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What education is required to become a game warden?

I am in sixth grade and I would like to become a game warden when I grow up. I like wildlife and would appreciate your help! Thank You! #biology #police #marine-biology #zoology #wildlife-biology #game-warden

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Assem’s Answer


First of all, most states require a bachelor’s degree in a related field. Some states only require an associate’s degree, but all will require at least a high-school or equivalent degree.

When considering a game warden career, it will help if you have an education in a related field. There are numerous fields of study that you can consider, but in general, you will find that wildlife officials have educational backgrounds in three broad areas.
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Daniela’s Answer

Hi Luke,


Step 1: Meet Physical Fitness Requirements
Fish and game wardens usually must meet physical fitness requirements. This generally includes nearly perfect vision, normal color perception and normal hearing. Applicants may also be required to pass several swimming tests. Additionally, wardens have to be able to pilot vehicles at high speeds, possibly in the water, over ice and on rough terrain.


Step 2: Earn an Associate's Degree
In most states, the minimum educational requirement for fish and game warden positions is 60 hours of college credit or a 2-year associate's degree. Appropriate majors can include wildlife management, biology, ecology and natural resource management. Criminal justice is another way to pursue these positions, but criminal justice majors should also be proficient in life sciences in order to be considered for a position. It should be noted that federal government positions require a bachelor's degree in biology or criminal justice.


Step 3: Gain Preliminary Law Enforcement Experience
Aspiring fish and game wardens may need to work for two years as police officers before they can apply for the position. Prospective candidates can look to a state-certified police academy to complete this requirement. Such programs are generally completed in approximately four months, and they may provide college credit. This requirement may be waived for those who have two years of full-time military service with an honorable discharge or two years of experience in a natural resources job. This requirement can be highly variable by state.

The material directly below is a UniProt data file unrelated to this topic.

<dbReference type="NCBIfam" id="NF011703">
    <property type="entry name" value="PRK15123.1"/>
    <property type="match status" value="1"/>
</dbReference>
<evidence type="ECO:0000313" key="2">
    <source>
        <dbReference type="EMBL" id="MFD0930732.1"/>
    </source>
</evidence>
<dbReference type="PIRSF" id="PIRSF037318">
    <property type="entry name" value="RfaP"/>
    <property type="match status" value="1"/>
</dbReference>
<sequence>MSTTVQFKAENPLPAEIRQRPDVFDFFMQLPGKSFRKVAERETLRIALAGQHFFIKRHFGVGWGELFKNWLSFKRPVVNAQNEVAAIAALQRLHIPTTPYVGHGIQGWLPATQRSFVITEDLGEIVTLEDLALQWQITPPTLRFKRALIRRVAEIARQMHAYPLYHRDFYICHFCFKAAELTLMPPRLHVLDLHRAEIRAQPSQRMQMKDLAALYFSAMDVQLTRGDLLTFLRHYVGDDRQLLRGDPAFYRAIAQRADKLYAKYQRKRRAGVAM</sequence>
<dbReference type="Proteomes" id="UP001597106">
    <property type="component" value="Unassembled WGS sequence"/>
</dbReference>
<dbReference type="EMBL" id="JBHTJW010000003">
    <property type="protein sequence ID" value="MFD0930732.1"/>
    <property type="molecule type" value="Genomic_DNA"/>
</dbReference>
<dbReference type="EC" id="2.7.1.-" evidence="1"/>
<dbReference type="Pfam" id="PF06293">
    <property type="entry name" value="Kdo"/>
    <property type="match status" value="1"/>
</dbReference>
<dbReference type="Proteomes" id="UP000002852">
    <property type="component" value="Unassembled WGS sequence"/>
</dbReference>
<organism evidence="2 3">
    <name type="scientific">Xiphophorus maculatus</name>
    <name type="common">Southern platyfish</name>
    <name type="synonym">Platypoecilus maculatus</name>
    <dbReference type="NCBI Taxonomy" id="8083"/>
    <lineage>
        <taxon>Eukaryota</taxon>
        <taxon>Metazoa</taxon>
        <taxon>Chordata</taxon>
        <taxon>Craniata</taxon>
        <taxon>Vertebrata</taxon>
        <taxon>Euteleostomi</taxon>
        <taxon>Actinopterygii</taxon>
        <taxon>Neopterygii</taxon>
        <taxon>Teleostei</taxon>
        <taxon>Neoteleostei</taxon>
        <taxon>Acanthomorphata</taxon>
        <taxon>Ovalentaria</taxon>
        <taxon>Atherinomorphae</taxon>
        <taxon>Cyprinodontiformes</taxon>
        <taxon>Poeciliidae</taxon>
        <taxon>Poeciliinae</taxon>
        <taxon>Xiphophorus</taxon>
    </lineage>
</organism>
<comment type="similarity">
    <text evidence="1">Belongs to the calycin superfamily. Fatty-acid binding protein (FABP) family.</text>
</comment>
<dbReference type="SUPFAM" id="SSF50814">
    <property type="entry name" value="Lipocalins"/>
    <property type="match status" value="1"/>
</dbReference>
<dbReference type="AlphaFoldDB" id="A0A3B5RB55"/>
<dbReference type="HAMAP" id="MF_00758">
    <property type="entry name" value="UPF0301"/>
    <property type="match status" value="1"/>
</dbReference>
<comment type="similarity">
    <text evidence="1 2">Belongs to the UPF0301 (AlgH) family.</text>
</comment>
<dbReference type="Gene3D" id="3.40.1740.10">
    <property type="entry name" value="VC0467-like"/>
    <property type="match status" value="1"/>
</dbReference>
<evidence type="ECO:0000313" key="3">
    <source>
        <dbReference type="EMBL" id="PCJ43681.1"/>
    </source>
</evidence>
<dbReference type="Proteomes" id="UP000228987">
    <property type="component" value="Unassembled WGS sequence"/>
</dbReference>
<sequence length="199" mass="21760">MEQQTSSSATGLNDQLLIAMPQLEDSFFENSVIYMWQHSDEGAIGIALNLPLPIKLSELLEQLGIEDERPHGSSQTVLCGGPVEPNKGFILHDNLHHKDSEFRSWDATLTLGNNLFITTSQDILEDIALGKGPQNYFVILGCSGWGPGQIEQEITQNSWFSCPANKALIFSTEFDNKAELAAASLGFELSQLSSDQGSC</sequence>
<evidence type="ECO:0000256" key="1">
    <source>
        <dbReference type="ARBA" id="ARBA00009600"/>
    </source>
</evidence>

Step 4: Get On-the-Job Training
Once hired, candidates typically complete training programs that can last 3-12 months, during which time they learn about numerous laws affecting endangered species and animal habitats. They may also be trained to deal with violations of drug and smuggling laws. In some areas, fish and game wardens receive instruction on how to enforce recreational, motor vehicle and criminal laws.


Step 5: Advance in Rank
Much like police officers, entry-level fish and game wardens who gain experience can become lieutenants, captains or majors, among other ranks. Qualifications for advancement might include passing exam scores and the fulfillment of performance requirements.


In: http://study.com/be_a_fish_and_game_warden.html


Good Luck!

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Assem’s Answer

Philosophy cares about sound reasoning. In philosophy before you make any claims you must learn how to reason, and how the "shape" of an argument makes it worth considering, or not, etc. You mostly argue about things you cannot test experimentally, but the training is supposed to keep you from going too far off track into absurdity. Philosophers pretty much argue with each other, and build off each others' ideas. However, they all tend to know how to do it right. In academic philosophy personal attacks are not going to be taken seriously. It's all about the worth of the idea.

Going a little bit off topic because people have said that the study of the mind falls under psychology: there's actually something called philosophy of mind that argues about how we could possibly think, whether or not our minds and our brains are one and the same, etc. It's pretty cool because a lot of philosophers have offered up colorful thought experiments to illustrate their theories. Look up the "Chinese Nation" experiment as an example.

Psychology developed from a mass of different social attitudes and trends (e.g., poststructuralism), and has a lot of conjecture and badly designed (sometimes unethical) studies in its past. By its nature it cannot be rigorous, especially in clinical settings, because you often have a single professional making judgment calls. While he or she may be very educated and sharp, there will be bias and other limitations.
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